America's Most Endangered Places 2004
Eleven historic sites in danger of being lost forever
In a report released in late May 2004, the National Trust for Historic Preservation (www.nationaltrust.org ) listed 11 historic sites across America that are in danger of being lost forever. Whether these sites are urban districts or rural landscapes, Native American landmarks or 20th-century sports arenas, entire communities or single buildings, the list spotlights historic places across America that are threatened by neglect, insufficient funds, inappropriate development or insensitive public policy.
Although the listing does not mean that a site will automatically receive protection or funding, it does draw attention to the problem and helps garner support for preservation efforts. Just two months after the Zuni Salt Lake and Sanctuary Zone appeared on the 2003 list, the Board of Salt River Project voted to abandon its plans for strip mining coal from within it.
The National Trust has identified more than 160 endangered historic places since 1988. Here are the sites that were chosen for the 2004 list.
1. 2 Columbus Circle, New York, N.Y.: If a new owner carries out planned renovations, this 1964 building, designed by Edward Durell Stone, will lose the distinctive features that have made it an icon of Modernist design.
2. Ridgewood Ranch, Home of Seabiscuit, Willits, Calif.: The final home and resting place of one of America’s most famous horses, this ranch is now owned by a church association that lacks the resources to maintain it.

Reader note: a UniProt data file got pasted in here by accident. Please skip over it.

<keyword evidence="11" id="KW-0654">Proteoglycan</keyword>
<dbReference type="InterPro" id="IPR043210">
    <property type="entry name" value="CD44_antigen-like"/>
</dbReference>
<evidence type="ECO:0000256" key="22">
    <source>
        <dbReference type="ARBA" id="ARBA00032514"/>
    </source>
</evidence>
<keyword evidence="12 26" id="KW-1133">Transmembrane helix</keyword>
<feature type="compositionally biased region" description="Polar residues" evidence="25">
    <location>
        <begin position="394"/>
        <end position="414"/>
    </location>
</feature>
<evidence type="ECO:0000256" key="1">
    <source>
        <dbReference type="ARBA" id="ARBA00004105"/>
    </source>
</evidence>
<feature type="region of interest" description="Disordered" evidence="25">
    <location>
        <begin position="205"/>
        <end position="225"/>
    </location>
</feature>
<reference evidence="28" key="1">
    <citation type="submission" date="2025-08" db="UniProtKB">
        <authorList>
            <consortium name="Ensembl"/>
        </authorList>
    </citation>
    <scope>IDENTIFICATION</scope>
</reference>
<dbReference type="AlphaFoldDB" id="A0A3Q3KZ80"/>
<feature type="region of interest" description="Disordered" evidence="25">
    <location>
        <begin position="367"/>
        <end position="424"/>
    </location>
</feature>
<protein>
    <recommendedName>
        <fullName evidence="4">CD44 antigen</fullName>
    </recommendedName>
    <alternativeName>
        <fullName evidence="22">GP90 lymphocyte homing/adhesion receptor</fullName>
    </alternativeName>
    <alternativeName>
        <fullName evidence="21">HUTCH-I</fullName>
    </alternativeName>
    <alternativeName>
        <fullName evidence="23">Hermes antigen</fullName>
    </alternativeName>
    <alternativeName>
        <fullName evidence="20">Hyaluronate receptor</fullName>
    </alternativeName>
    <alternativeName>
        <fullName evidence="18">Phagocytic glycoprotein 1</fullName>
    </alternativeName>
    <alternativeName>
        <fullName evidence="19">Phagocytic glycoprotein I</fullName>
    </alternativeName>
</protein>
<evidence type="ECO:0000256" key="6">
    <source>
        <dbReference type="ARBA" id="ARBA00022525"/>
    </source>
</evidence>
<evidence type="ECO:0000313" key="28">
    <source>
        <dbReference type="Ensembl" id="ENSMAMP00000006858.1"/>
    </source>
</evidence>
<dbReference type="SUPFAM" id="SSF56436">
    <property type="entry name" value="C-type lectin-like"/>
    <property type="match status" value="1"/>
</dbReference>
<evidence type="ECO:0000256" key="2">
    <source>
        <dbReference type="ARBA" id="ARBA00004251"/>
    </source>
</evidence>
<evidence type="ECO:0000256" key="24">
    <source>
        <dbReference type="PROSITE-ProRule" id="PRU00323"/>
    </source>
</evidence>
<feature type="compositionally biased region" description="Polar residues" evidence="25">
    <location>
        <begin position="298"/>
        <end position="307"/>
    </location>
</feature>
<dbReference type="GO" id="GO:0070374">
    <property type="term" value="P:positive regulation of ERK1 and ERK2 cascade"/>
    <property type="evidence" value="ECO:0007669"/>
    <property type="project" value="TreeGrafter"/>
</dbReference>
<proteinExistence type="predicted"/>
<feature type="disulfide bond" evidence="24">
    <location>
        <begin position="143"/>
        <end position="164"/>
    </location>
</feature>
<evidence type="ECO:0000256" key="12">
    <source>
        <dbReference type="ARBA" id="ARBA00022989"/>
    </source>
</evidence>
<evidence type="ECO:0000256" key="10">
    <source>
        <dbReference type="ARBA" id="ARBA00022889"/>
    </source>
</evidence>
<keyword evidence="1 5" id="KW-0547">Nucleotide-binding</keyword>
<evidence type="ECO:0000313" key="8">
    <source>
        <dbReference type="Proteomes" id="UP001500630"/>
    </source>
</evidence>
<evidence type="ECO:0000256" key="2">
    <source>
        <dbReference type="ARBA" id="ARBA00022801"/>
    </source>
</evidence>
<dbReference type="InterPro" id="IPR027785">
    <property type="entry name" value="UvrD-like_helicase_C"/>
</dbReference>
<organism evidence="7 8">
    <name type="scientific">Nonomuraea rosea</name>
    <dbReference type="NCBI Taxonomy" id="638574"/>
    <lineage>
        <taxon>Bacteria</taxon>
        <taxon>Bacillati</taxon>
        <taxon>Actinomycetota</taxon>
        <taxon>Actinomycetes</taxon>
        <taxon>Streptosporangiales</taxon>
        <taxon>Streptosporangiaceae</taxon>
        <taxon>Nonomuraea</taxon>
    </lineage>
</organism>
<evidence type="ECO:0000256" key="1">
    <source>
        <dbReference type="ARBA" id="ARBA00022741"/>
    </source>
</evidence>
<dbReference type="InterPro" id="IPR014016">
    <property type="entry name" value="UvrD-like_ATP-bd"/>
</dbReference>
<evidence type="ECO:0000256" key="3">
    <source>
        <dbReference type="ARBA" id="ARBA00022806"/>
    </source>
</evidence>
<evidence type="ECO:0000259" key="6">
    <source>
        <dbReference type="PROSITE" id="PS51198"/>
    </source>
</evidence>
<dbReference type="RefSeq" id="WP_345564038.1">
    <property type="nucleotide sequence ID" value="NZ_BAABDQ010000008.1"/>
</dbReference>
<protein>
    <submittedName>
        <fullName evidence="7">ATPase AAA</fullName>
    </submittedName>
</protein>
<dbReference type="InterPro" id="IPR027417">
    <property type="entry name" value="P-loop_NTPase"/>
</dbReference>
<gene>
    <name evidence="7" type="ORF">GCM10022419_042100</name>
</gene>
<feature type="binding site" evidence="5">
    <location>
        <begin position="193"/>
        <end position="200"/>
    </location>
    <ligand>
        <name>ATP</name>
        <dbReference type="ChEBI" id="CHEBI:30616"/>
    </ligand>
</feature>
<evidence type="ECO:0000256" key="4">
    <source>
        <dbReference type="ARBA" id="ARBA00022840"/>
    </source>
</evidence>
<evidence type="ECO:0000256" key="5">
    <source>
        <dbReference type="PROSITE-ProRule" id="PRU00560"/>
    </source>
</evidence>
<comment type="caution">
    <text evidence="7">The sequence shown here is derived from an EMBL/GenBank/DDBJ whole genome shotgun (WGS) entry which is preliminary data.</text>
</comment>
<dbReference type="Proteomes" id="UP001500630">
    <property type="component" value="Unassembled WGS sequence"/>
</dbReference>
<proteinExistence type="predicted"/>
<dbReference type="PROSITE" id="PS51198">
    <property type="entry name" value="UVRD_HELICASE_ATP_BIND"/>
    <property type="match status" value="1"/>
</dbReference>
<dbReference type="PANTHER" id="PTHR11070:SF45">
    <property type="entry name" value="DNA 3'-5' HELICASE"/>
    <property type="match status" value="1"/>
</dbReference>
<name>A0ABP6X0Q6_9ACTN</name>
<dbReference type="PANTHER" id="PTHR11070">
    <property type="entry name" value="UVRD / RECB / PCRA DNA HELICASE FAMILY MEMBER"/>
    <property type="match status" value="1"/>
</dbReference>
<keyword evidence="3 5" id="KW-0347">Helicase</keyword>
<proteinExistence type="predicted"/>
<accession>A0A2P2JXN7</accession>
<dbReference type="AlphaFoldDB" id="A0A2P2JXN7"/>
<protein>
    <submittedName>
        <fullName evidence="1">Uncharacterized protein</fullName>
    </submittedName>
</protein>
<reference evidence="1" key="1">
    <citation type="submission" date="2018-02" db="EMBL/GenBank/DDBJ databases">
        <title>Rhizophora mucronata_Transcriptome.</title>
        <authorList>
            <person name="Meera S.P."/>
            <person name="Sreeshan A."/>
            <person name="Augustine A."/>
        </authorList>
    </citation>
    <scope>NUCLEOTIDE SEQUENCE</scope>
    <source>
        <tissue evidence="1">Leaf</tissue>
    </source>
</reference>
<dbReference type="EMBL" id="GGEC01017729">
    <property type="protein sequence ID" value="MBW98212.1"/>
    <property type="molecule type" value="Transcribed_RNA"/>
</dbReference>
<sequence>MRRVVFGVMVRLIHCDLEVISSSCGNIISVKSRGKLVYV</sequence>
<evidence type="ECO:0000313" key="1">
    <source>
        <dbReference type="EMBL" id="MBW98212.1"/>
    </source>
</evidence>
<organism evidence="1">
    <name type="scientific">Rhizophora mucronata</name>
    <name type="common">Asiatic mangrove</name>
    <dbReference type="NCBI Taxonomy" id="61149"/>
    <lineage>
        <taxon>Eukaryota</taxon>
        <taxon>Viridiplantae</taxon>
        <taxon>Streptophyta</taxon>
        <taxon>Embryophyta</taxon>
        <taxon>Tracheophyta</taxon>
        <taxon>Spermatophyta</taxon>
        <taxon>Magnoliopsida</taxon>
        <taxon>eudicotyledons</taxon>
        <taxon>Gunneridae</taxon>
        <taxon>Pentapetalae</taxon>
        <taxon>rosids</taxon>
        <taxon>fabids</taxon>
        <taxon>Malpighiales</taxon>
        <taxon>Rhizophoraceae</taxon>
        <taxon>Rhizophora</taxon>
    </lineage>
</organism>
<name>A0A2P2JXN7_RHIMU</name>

3. Bethlehem Steel Plant, Bethlehem, Pa.: This complex was the site of many technological advances and provided steel for some of the nation’s best-known structures, but now it lies dormant and threatened with demolition.
4. Elkmont Historic District, Great Smoky Mountains NP, Tenn.: This collection of modest wooden structures suffers from abandonment, inadequate maintenance and vandalism. Some park advocates favor demolishing the buildings—which are listed in the National Register—in order to return the land to its “natural” state.
5. Gullah/Geechee Coast, S.C. and Ga.: Long protected by its relative isolation, the area, with its distinctive culture, traditions and language, is now being overrun by sprawling new resorts, subdivisions and strip malls.
6. Tobacco Barns of Southern Maryland: A state-sponsored buyout has encouraged many farmers to abandon tobacco farming, and many historic barns have been abandoned or are being demolished.
7. Madison-Lenox Hotel, Detroit, Mich.: This 3-building complex could be rehabbed as the centerpiece of a burgeoning inner-city area, but its owner wants to demolish it for a parking lot.
8. Historic Cook County Hospital, Chicago, Ill.: The setting or inspiration for numerous films and TV shows, this historic hospital could be converted to housing and help bring vitality to its neighborhood, but it is slated for demolition at a cost to taxpayers of $30 million.
9. George Kraigher House, Brownsville, Tex.: This 1937 house by famed architect Richard Neutra has stood vacant for several years and is gradually being destroyed by weather, neglect and vandalism.
10. Nine Mile Canyon, Carbon and Duchesne counties, Utah: Sometimes called “the world’s longest art gallery” because it encompasses an estimated 10,000 petroglyphs and pictographs, this site is threatened by extensive recently approved oil and gas exploration plans.
11. The State of Vermont: 7 planned new super-stores are likely to spur additional development, sprawl, disinvestment in downtowns, the loss of locally owned businesses, and the erosion of the state’s unique sense of place.